LinkedIn Volunteers Tops 10 Million

The LinkedIn Volunteer Marketplace has reached 10 million members, including 4.5 million in the United States, creating a volunteer gap between the number of skilled volunteers and the number of opportunities available to them.

Some 10 million members of LinkedIn have now added the volunteer and causes section to their profiles on the online professional network, up from three million just a year ago. It’s been three years since LinkedIn added a “Volunteer and Causes” section to members’ individual profiles.

With 4.5 million of these professionals in the United States, where there are about 1.5 million nonprofits – meaning there are three professionals who want to help for every single nonprofit, according to Meg Garlinghouse, head of LinkedIn for Good. The number of willing skilled volunteers and the number of opportunities available to them is creating a volunteer gap, with more volunteers than open or discoverable opportunities, she wrote in a blog post today. The biggest challenge is bridging the gap between the number of professionals who want to help and the skilled volunteer opportunities available to them, Garlinghouse wrote in a blog post today.

More than four million LinkedIn members have signaled that they are interested in skilled volunteer work or joining a nonprofit board; 61 percent of those members are mid-level managers or higher. More than 7 out of 10 members who have added volunteer experience to their profiles are millennials, who view their social impact efforts as “a core part of their professional identity.”

LinkedIn announced the start of Volunteer Marketplace in the United Kingdom, a service that it launched last year to make it easier for nonprofits and members to find one another on the network.

LinkedIn compiled data on the user profiles of the 10 million members, presenting it in the form of an infographic. If the data were represented as a person, the average LinkedIn do-gooder would be a 29-year-old Danish professional who studied at a Canadian university and is now working at PwC. The data also yielded some other observations based on the percentage of members with “Volunteer and Causes” in their profiles:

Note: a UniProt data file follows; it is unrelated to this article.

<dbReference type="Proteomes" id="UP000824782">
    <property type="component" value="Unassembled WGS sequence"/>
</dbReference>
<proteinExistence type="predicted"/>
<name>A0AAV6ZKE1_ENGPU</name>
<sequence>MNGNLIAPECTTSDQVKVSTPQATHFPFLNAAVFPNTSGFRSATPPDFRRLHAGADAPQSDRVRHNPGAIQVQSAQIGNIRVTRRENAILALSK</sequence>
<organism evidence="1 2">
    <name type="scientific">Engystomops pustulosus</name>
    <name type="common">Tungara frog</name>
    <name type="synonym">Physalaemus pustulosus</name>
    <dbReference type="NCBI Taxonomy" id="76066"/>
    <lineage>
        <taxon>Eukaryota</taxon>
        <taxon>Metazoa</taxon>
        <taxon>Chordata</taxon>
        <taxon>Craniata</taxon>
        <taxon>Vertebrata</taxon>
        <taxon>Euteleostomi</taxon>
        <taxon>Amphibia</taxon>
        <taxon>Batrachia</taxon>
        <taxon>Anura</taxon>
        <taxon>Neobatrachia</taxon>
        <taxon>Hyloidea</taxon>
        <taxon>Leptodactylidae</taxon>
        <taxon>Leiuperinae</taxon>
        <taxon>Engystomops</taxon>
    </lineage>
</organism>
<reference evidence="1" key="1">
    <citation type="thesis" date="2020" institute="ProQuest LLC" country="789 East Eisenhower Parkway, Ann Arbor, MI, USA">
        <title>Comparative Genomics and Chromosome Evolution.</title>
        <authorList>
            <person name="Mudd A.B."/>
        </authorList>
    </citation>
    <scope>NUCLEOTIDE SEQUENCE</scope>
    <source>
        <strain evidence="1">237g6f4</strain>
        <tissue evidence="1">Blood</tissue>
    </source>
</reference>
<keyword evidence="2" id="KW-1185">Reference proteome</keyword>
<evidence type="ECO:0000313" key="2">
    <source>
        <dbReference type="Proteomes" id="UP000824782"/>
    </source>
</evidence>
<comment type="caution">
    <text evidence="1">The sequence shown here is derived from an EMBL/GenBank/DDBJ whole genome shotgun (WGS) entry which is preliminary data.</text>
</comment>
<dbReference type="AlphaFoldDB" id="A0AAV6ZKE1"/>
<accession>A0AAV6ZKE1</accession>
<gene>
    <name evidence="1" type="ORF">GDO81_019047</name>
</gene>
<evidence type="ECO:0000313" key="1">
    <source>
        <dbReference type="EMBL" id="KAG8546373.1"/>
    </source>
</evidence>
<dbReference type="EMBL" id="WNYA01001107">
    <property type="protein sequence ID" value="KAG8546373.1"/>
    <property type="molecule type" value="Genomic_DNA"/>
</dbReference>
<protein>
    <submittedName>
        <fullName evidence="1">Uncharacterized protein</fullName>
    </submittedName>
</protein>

• Large consulting firms like PwC and KPMG (especially in Canada) have employees who want to give back. So do millennial-heavy companies like Uber and AirBnB. Other top large companies included Mozilla, Berkshire Hathaway Home Services, Maple Leaf Sports & Entertainment, Care.com, Sunglass Hut and Olive Garden.
  • About 1 in 5 identified as Generate X and “mid-career professionals,” and 8 percent as Baby Boomers and “senior leaders.”
  • Based on percentage of members who with volunteers and causes in their profile, western Europe and Canada have the most do-gooder LinkedIn members led by Denmark, followed by Canada and Netherlands, as well as Ireland and Australia.

Within the United States, the most concentrated locations were college towns, likely a result of the 70 percent of members who identified as millennials:

  • Bloomington, Ind.
  • Fort Collins, Colo.
  • Lafayette, Ind.
  • Lawrence, Kan.
  • Madison, Wisc.
  • Corvallis, Ore.
  • State College, Pa.
  • Austin, Texas
  • Minneapolis-St. Paul, Minn.
  • Raleigh-Durham, N.C.

Four out of the top five colleges are based in Canada: Wilfrid Laurier University, University of Exeter, University of Victoria, Dalhousie University and Simon Fraser University.

Among the top nonprofits that members support are:

  • American Red Cross
  • Greenpeace
  • American Cancer Society
  • Amnesty International
  • World Wildlife Fund
  • Habitat for Humanity International
  • St. Jude Children’s Research Hospital
  • Wounded Warrior Project

“Despite a number of extraordinary organizations such as VolunteerMatch, Catchafire and Taproot working with us to close the volunteer gap, there’s still a chasm between the needs of nonprofits and good deeds of professionals, in the world,” Garlinghouse wrote.